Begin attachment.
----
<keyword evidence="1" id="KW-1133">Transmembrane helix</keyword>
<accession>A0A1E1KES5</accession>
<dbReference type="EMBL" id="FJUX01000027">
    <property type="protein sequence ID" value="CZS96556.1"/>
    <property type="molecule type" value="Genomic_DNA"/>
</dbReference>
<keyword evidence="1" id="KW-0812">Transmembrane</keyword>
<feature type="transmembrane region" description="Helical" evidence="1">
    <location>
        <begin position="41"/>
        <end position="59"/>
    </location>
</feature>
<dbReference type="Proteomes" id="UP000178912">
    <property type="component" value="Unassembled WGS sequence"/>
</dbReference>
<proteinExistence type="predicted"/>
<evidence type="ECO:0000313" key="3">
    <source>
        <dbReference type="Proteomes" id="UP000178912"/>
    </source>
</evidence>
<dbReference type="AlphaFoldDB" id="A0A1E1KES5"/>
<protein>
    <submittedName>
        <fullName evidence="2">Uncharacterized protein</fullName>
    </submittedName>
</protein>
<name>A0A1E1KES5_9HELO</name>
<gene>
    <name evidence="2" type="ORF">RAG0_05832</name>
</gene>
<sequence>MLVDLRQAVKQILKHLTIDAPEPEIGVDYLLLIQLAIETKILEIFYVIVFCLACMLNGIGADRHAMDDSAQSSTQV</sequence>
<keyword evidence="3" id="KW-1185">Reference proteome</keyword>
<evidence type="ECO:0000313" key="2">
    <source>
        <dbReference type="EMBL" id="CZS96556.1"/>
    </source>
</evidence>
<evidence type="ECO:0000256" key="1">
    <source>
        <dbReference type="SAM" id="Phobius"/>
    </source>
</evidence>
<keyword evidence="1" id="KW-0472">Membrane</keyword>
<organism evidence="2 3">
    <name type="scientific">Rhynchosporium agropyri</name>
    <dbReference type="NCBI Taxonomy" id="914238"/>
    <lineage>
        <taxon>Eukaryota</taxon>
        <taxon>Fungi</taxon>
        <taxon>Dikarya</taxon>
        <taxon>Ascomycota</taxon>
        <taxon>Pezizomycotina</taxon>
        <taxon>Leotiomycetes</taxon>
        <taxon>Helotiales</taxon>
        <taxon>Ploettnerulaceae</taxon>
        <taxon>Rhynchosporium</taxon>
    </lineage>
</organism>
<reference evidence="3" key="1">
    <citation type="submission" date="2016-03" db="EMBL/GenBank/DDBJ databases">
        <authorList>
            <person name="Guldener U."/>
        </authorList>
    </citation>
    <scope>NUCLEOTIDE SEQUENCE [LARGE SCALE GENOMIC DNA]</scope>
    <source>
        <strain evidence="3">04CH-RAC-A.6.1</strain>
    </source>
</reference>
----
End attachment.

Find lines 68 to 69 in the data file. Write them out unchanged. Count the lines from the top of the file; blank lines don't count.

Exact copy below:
    <source>
        <strain evidence="3">04CH-RAC-A.6.1</strain>